The back of the P8 Lite has two segments. At the top is a glossy thin strip which holds the rear-facing camera and LED flash on the left side. Everything below is a more textured plastic, with horizontal lines running across it. As far as construction goes, there's not really any flex or give to the back cover, and the texture created by the lines makes it feel different in the hand than a device like the Moto E or Moto G.

My opinion of the P8 Lite's design and build quality is somewhat divided. It has a good feel in your hand, and there's no flex or anything that would suggest weakness. On the other hand, I really don't like the faux-metal band around the edge of the phone. Trying to mimic brushed aluminum with plastic is always going to backfire, and I think Huawei would have been better off just making the sides white like the rest of the chassis.

System Performance
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  • Pissedoffyouth - Monday, July 27, 2015 - link

    Why would you do that though, considering the A53 is so low power anyway. It makes no sense at all. Instead of second cluster put a single A57 core in or something Reply
  • Samus - Monday, July 27, 2015 - link

    Every little bit helps. Reply
  • protomech - Monday, July 27, 2015 - link

    4.5 hours to charge a 8.4 Wh battery at 5W is ludicrously bad.

    Is the issue that the wall plug isn't actually delivering 5W (5V 500 mA only maybe?) or that it simply takes an age to go from nearly full to 100%?

    While the 100% charge time test has its uses, it may be more useful to report 0% to 80% charge time, as this should avoids charge taper near the top and is a better indication of how much charge can be recovered in a short period (airport, etc).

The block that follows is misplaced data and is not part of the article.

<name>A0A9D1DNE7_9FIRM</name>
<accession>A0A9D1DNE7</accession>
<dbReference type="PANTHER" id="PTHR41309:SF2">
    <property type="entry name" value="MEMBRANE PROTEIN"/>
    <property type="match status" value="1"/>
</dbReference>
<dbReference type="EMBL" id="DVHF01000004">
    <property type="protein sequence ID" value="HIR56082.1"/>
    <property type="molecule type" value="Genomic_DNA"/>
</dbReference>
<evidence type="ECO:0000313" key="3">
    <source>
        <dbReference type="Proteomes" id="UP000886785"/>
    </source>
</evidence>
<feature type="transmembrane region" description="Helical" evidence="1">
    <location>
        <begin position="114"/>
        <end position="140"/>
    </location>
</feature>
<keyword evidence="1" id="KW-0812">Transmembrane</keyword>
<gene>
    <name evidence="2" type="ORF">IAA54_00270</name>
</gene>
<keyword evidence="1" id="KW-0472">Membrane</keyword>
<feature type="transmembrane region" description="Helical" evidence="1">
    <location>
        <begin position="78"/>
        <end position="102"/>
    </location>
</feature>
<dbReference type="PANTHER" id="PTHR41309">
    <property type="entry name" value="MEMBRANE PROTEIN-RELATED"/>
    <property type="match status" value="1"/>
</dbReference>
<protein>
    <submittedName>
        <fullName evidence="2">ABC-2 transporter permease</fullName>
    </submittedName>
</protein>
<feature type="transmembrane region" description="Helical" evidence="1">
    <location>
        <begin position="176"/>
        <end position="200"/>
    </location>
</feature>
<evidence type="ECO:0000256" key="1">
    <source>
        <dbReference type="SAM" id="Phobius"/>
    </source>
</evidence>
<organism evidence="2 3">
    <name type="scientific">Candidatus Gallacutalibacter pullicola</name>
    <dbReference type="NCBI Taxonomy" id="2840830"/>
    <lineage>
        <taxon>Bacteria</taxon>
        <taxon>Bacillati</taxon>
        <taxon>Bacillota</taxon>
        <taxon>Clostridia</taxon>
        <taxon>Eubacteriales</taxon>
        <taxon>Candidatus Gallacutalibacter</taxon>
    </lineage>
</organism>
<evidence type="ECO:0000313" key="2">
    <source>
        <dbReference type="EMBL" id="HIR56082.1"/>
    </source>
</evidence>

Reply
  • webdoctors - Monday, July 27, 2015 - link

    Zenfone 2 at $200 makes this phone a flop, especially considering its not even coming with lollipop, wut?!

    The last paragraph in this review is gold and nicely sums up the entire article:

    The P8 Lite wouldn't be a bad recommendation if it was priced a bit lower and received an update to Lollipop. While I don't know if it would be possible for Huawei to reach a price of $150, I would need the P8 Lite to be priced somewhere below $200 before I could really recommend it. At this time there are simply better options in the $200-300 range, and so at its current price point the P8 Lite is a phone I find difficult to recommend.
    Reply
  • utmode - Monday, July 27, 2015 - link

    'Kitkat?'
    Gee, I began to hate this company
    Reply
  • zodiacfml - Monday, July 27, 2015 - link

    I have a problem with this company. Most of the phones they're selling these days are not in tune with the market based on specifications, build, and/or branding. They're an adequately sized company selling communications equipment but I doubt they are big and experienced as ASUS or Motorola. Gigabyte also makes phones and laptops but they're reasonably priced as they are not a big brand.

    Anyway, for the specs and review, I'd put this on par or even below a Moto G (2015 and 2014). Yes, it is a thin phone but it ends there.
    Reply
  • Buk Lau - Wednesday, July 29, 2015 - link

    Nah that's a huge misconception. Huawei if anything is many times bigger than Asus and Motorola combined. They provide equipment and build cellular structures for EUs and they are a government company, and hold enough patents in mobile network that can almost compete with Qualcomm. Smartphone is only a one sector of their business and they are just not taking it seriously enough Reply
  • ToTTenTranz - Monday, July 27, 2015 - link

    I wonder why Huawei hates having a decent wifi connection in their models. Reply
  • ultimatebob - Monday, July 27, 2015 - link

    Hey Anandtech, the forums are down again. Can you get someone to look at that when you get a chance? Reply
  • Setec - Monday, July 27, 2015 - link

    Actually, the OnePlus One price was dropped to $249 a few months ago. Reply